What is Tendonitis?
Tendonitis is an injury or irritation of the fibrous, thick tendons that connect muscles to bones. Tendonitis is also called tendinosis because little inflammation is present when the tendon is biopsied. During the first stage of tendonitis, patients experience a dull ache after an activity that involves using the tendon. The ache decreases with rest. In stage 2, the patients experience pain during minor movements of the affected area. During the final stage, patients are in constant pain.
What Causes Tendonitis?
Tendonitis can occur through sports participation when certain joints are overused, or when the athlete is undertrained or uses poor technique in sports. In certain occupations, repetitive movement, such as typing, can cause tendons to inflame. Injuries and repeated trauma also can contribute, as can autoimmune disorders (such as diabetes), some inflammatory conditions, and some infections. Tendonitis shows up mostly in the shoulder, elbow, wrist, thumb, hip, knee, and ankle.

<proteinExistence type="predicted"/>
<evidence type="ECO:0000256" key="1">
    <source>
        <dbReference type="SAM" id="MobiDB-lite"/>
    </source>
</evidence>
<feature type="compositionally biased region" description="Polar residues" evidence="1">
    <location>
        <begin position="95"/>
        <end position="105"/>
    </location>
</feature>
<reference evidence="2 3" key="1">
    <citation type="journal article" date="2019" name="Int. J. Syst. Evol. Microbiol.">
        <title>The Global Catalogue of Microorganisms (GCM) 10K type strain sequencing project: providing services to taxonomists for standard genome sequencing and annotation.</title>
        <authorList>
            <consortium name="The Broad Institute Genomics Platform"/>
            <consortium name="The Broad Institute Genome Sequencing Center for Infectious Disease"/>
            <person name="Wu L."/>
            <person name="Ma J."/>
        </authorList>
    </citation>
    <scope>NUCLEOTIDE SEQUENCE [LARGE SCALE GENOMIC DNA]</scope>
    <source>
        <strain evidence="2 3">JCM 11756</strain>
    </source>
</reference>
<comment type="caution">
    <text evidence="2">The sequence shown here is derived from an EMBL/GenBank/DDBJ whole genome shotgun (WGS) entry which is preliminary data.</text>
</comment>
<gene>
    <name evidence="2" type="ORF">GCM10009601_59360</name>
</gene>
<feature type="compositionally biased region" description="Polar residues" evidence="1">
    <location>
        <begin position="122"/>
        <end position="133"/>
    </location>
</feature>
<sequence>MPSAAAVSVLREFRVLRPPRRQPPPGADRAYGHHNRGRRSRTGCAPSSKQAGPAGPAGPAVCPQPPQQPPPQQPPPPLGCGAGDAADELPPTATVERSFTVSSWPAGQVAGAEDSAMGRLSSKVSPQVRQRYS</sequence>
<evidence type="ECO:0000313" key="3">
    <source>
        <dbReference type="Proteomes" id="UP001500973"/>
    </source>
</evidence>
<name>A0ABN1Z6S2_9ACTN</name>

Signs of Tendonitis
- Pain that worsens when the affected limb is moved
- Stiffness and loss of range of motion
- Warmth and redness
Chiropractic Care for Tendonitis
Tendonitis (often spelled Tendinitis) is the inflammation and irritation of a tendon and is often very responsive to treatment.
Tendonitis responds well to joint manipulation, as well as physiotherapy such as ultrasound therapy and ice. Both are used to restore flexibility of the tendon, reduce inflammation and promote healing.
After examining you, the doctor will determine if tendonitis is the cause of your joint pain, or whether it may be another condition altogether. The doctor will also determine why the tendonitis is occurring, as chiropractic does not just treat the symptom, but rather it looks at the whole person biomechanically. Careful attention is paid to why the condition is occurring so all causes of the problem can be addressed not just the symptom of pain. This all encompassing approach will lead to a strategy to prevent the tendonitis from recurring.
“There is evidence that ultrasound therapy provides clinically important improvement in the treatment of calcific tendonitis……evidence exists to support the use of supervised exercise, eccentric exercise, friction massage, acupuncture, laser therapy, use of bracing, orthotics, and cryotherapy in the treatment of tendinopathy”* (Pfefer, Cooper, Uhl; Chiropractic Management of Tendinopathy: A Literature Synthesis)* Tendinopathy is another word for the condition more commonly referred to as tendonitis.